Hunters, Be Sure It’s a Deer in Your Gun Sights and Not A Protected Animal

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Gray Wolf - WDNR PhotoMADISON – Hunters across the state will be looking to place a white-tailed deer in their crosshairs starting Nov. 22 with the opening of the 2008 Wisconsin Gun Deer Season. But with that privilege comes a responsibility to be absolutely sure of your target and to know what is legal game…and what isn’t.

Hunters always need to follow the four rules of safety when handling a firearm to make sure they do not endanger themselves, other hunters, or other people recreating in the outdoors:

  • T= Treat every firearm as if it is loaded. Consider all guns are always loaded – until you determine the firearm is not.
  • A= Always point the muzzle in a safe direction. Never allow the muzzle point at anything you are not ready to destroy – that means keeping your firearm pointed in a safe direction at all times.
  • B= Be certain of your target and what’s beyond it. Make sure you know your target – what it is, what is in the line of fire and what is behind it.
  • K= Keep your finger outside the trigger guard until ready to shoot. 

In addition, they need to clearly identify animals they are pursuing in the field, and know what rules are in place where they are hunting. Mistakes in identification can be costly.

Coyote - WDNR PhotoCoyote hunting is closed in approximately the northern third of the state during the Nov. 22-30 gun deer season and the Dec. 1-10 muzzleloader deer season, remind wildlife officials. Check the 2008 Wisconsin Deer Hunting Regulations or 2008 Small Game Regulations for the southern boundary of this special closed area. This closure is in place to avoid hunters misidentifying a gray wolf for a coyote. Wolves were recently relisted by the U.S. Fish and Wildlife Service as endangered species in Wisconsin.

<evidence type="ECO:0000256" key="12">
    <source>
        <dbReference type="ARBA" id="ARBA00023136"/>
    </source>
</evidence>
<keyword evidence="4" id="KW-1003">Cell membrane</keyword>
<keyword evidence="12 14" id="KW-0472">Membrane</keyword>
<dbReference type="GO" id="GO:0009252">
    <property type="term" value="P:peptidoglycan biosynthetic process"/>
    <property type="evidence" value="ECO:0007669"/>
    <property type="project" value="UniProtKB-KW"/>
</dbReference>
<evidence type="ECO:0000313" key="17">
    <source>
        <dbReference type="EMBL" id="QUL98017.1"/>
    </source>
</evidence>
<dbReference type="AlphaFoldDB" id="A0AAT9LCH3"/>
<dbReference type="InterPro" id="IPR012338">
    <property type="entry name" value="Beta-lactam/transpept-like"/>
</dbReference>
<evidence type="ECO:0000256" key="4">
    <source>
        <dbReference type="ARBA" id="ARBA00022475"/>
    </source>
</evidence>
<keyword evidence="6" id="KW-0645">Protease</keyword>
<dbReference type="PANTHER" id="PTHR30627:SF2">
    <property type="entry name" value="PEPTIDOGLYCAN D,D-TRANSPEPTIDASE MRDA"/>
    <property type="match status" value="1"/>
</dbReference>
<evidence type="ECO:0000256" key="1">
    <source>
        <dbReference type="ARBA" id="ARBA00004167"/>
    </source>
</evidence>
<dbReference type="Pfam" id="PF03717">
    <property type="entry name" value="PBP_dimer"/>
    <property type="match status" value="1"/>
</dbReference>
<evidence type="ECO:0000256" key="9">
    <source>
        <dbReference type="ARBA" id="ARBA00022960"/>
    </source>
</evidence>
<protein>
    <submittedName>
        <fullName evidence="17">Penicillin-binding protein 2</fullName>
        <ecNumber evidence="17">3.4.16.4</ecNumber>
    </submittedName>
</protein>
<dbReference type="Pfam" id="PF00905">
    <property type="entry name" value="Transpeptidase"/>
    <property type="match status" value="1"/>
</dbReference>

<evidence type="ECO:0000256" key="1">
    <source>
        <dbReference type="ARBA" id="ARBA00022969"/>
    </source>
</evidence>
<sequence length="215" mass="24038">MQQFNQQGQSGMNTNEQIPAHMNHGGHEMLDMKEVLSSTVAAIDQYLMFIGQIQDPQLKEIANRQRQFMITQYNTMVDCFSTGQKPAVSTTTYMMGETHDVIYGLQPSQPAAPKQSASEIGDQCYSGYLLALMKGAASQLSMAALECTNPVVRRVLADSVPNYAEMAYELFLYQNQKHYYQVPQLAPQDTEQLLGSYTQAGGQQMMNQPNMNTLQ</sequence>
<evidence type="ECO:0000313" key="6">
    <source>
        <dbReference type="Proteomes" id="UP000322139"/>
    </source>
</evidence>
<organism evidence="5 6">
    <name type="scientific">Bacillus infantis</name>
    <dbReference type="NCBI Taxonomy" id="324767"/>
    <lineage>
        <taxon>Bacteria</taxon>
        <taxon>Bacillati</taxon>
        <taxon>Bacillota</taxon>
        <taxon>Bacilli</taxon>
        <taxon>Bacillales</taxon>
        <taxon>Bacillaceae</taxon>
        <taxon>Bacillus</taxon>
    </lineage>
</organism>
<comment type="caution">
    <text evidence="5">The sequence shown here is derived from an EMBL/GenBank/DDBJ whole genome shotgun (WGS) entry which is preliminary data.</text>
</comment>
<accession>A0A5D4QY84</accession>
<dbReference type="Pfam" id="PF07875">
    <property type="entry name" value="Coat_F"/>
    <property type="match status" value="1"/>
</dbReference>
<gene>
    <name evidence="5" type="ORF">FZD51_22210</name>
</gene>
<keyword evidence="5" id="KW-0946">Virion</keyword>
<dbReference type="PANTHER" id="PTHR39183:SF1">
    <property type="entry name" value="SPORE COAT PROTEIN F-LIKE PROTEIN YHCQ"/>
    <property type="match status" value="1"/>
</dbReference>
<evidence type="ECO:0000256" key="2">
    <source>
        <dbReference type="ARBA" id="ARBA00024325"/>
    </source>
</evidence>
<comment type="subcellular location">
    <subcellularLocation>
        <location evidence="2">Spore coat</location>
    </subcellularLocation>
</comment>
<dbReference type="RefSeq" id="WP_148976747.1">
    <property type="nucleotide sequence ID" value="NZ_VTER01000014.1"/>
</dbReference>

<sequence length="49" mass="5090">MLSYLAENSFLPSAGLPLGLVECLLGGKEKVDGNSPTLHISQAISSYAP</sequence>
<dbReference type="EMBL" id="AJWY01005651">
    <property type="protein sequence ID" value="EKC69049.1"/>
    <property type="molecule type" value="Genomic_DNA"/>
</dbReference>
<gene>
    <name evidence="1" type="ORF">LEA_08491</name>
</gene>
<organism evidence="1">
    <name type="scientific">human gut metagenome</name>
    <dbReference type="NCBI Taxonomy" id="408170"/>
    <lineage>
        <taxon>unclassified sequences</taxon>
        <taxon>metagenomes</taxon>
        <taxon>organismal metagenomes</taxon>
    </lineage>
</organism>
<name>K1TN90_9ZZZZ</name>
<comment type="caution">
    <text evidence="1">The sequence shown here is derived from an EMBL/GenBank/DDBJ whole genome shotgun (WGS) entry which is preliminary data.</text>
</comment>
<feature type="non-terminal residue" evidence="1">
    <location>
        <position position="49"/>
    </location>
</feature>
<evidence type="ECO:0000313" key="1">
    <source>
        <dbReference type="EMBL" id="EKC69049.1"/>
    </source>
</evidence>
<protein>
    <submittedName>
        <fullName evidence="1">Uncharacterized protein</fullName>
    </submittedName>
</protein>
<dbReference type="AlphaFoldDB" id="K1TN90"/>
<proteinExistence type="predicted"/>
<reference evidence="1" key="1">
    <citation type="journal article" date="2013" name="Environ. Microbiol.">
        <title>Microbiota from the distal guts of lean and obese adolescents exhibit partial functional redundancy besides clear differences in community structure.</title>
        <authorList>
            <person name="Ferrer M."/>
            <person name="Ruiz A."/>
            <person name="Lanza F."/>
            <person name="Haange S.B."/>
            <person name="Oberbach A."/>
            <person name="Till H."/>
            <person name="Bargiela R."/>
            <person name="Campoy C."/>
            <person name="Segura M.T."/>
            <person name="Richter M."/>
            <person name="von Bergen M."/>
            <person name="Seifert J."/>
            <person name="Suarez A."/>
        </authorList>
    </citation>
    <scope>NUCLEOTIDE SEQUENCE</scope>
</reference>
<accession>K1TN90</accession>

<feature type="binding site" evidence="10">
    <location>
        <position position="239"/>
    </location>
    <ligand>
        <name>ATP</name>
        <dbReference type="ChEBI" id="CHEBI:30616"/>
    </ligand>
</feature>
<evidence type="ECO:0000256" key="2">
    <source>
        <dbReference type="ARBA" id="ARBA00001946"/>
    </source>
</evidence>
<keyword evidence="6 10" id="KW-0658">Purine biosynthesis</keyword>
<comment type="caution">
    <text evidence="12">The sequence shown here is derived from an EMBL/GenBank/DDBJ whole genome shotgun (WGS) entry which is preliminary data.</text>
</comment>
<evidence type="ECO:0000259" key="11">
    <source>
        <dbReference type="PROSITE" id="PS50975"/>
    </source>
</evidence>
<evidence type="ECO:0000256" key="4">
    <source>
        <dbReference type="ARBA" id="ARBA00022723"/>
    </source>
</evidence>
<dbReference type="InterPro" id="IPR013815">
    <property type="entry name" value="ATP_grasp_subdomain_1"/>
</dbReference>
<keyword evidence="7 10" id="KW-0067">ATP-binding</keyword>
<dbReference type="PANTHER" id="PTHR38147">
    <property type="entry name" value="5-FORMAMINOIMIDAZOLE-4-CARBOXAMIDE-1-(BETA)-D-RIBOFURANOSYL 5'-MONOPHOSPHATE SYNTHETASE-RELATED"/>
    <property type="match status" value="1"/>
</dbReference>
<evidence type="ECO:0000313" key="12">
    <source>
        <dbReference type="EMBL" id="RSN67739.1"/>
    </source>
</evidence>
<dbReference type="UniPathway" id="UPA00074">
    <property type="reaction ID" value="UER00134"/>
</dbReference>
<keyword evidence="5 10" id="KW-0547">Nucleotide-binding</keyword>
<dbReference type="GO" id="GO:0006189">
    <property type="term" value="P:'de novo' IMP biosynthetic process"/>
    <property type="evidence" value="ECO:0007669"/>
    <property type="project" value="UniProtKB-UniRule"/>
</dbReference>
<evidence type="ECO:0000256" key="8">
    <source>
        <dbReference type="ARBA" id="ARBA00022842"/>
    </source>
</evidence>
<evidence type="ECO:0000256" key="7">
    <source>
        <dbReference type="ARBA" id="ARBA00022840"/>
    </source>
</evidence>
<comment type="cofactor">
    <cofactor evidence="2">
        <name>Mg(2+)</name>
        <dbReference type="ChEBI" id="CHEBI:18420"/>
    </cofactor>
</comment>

But wildlife officials caution there has also been an increase in wolf sightings in the southern third of the state, where they coyote season remains open. Officials caution that there could be wolves in any part of Wisconsin and hunters should be careful not to mistake a protected wolf for an unprotected coyote.

Elk - WDNR PhotoElk
Hunters in the area of Clam Lake need to be certain they are pulling the trigger on a deer and not one of Wisconsin’s protected elk. The reintroduced herd has grown from 25 elk released in 1995 to a current estimate of 150 this fall. The herd’s current range includes portions of Bayfield, Sawyer and Ashland counties [].

Elk are native to Wisconsin but were extirpated in the mid to late 1800s due to unregulated hunting and a rapid decline in habitat following settlement. Elk were last recorded in Wisconsin in the 1886 and historic records show elk once inhabited at least 50 of the state’s 72 counties.

Although numbers are very, very small, moose are now being recorded in Wisconsin with increasing regularity. The largest of Wisconsin’s native members of the deer family, moose are also a protected animal.

FOR MORE INFORMATION CONTACT: Tom Van Haren – – (608) 266-3244